Grupo Solidario Flor De Cayo Blanco Group
Update on Grupo Solidario Flor De Cayo Blanco GroupThe “Flor de Cayo Blanco” communal bank has two members (Omar and Iris) who live in the village of Cayo Blanco and carry out different economic activities.
The group coordinator is Omar Antonio A., 44. His family consists of his wife and his three children. Omar is a pork merchant. He started his business when he got married because he had to leave his parents’ house and had to find a way to support his wife. He started buying pigs to butcher and sell the meat to grocery stores and butcheries.
One of the advantages of the business is that it is very profitable, and this has allowed him to support his family, although with many financial limitations. One of the disadvantages is that the market is saturated with people who do the same kind of work and some of them, in order to sell their products quickly, do so at such low prices that he is unable to compete.
With the support this loan gives him he hopes to have sufficient profits to support his household and to buy school supplies, uniforms and shoes that his children need to go to school.
His fellow group member, Iris, sells snacks. She is married and has two children.
Previous Loan DetailsThe “Flor de Cayo Blanco” communal bank has two members (Omar and Iris) who live in the village of Cayo Blanco and carry out different economic activities. The group coordinator is Omar Antonio A., 42. His family consists of his wife and his three children who are 19, 17, and 16 years old. O... More from Grupo Solidario Flor De Cayo Blanco Group's previous loan »
About FAMA:Honduras is one of the poorest countries in the Western Hemisphere with approximately 59% of people living below the poverty line. Familia y Medio Ambiente OPDF (FAMA OPDF) is a Honduran non-profit with no religious or political affiliation. FAMA’s mission is to provide quality and opportune financial services so that men and women have equal opportunities to develop their micro or small businesses, whether they focus on agriculture, manufacturing or services. FAMA operates 13 branches throughout Honduras and serves over 12,500 clients.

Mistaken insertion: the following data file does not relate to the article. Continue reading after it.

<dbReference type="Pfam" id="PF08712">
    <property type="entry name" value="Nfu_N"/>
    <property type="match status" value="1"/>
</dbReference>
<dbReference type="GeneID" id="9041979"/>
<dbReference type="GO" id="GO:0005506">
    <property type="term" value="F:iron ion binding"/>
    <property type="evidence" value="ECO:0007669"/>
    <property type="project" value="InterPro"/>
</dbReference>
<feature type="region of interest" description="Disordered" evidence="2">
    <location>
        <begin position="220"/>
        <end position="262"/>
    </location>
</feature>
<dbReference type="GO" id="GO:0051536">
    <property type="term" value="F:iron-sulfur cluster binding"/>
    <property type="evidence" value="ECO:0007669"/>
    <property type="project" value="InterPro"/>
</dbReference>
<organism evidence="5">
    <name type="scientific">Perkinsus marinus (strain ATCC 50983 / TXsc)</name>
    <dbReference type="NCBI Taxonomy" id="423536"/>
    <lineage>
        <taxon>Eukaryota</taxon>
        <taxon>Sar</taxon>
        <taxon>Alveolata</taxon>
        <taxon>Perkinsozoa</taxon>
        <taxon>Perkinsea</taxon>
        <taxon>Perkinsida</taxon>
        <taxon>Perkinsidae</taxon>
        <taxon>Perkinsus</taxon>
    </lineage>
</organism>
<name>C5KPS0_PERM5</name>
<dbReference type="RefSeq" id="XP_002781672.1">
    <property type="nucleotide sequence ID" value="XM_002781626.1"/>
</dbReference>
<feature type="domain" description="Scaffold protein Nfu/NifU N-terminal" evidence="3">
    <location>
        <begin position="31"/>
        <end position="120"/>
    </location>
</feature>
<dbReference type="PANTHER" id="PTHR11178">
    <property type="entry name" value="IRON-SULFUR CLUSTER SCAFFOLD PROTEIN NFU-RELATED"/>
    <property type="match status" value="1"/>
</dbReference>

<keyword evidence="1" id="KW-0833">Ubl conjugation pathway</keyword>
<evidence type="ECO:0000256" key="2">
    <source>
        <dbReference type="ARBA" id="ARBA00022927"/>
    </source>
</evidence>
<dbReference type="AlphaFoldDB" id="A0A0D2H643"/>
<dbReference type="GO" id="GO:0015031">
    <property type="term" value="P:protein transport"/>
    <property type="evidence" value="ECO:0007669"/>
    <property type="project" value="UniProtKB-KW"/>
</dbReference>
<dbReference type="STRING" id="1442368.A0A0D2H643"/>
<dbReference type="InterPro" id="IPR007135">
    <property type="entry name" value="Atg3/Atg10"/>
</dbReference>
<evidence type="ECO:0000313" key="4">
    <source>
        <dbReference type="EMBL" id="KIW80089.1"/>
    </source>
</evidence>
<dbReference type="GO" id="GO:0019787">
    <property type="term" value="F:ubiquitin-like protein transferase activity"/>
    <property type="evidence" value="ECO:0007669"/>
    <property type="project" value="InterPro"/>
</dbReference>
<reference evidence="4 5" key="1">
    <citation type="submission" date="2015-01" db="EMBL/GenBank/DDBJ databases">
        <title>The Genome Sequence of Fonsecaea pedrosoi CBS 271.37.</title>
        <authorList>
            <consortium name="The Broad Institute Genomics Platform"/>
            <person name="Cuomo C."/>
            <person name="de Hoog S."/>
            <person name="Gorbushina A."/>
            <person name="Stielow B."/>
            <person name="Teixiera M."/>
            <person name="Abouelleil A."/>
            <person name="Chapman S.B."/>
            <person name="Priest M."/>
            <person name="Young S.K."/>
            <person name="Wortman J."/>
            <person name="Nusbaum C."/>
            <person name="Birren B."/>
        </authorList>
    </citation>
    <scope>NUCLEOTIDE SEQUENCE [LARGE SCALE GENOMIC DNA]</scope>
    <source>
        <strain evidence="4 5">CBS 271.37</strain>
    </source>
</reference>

Concurrent and Successive Loans
Our Field Partners often work with borrowers over a series of loans as the borrowers build credit, take out bigger loans, and expand their businesses. In order to make it easier for our Field Partners to post loans for borrowers who have been listed on Kiva before, we allow them to post successive and concurrent loans for their Kiva borrowers. This means that our Field Partners are able to post a borrower's second, third, etc., loan on Kiva without having to re-enter all of the borrower's information.
This borrower has been listed on Kiva before, so you'll see an updated loan description, as well as excerpts of the original descriptions from earlier loans. Most borrowers take out loans consecutively, meaning that they receive a second loan after having repaid the first. However, sometimes our Field Partners give out concurrent loans, allowing borrowers to take out one primary loan and a secondary "add-on" loan along with it. These "add-on" loans are typically smaller than the borrower's primary loan and serve a different purpose. Because Field Partners can now post loans as successive and concurrent loans, you will be able to track borrower progress over time and see the various ways a borrower is working with our Field Partners through funds from Kiva’s lenders.
This is a Group Loan
In a group loan, each member of the group receives an individual loan but is part of a larger group of individuals. The group is there to provide support to the members and to provide a system of peer pressure, but groups may or may not be formally bound by a group guarantee. In cases where there is a group guarantee, members of the group are responsible for paying back the loans of their fellow group members in the case of delinquency or default.
Kiva's Field Partners typically feature one borrower from a group. The loan description, sector, and other attributes for a group loan profile are determined by the featured borrower's loan. The other members of the group are not required to use their loans for the same purpose.
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Success!! The loan was 100% repaid
- Repayment Term
- 9 months (Additional Information)
- Repayment Schedule
- Mar 30, 2012
- Jun 1, 2012
- Currency Exchange Loss:
- Nov 15, 2012
Photo from previous loan
Kiva allows our Field Partners to re-use the same photo for individual borrowers that have been posted on Kiva's website once before in a 24 month period, and we allow them to re-use group photos for up to 24 months, provided that 80% of the current group's membership is represented.
Taking, collecting, and uploading photos of borrowers is one of the most challenging elements of using Kiva for our Field Partners. In order to make Kiva easier for Field Partners to use, we have allowed them to post successive and concurrent loans without taking a new photo of the borrower if the criteria above are met.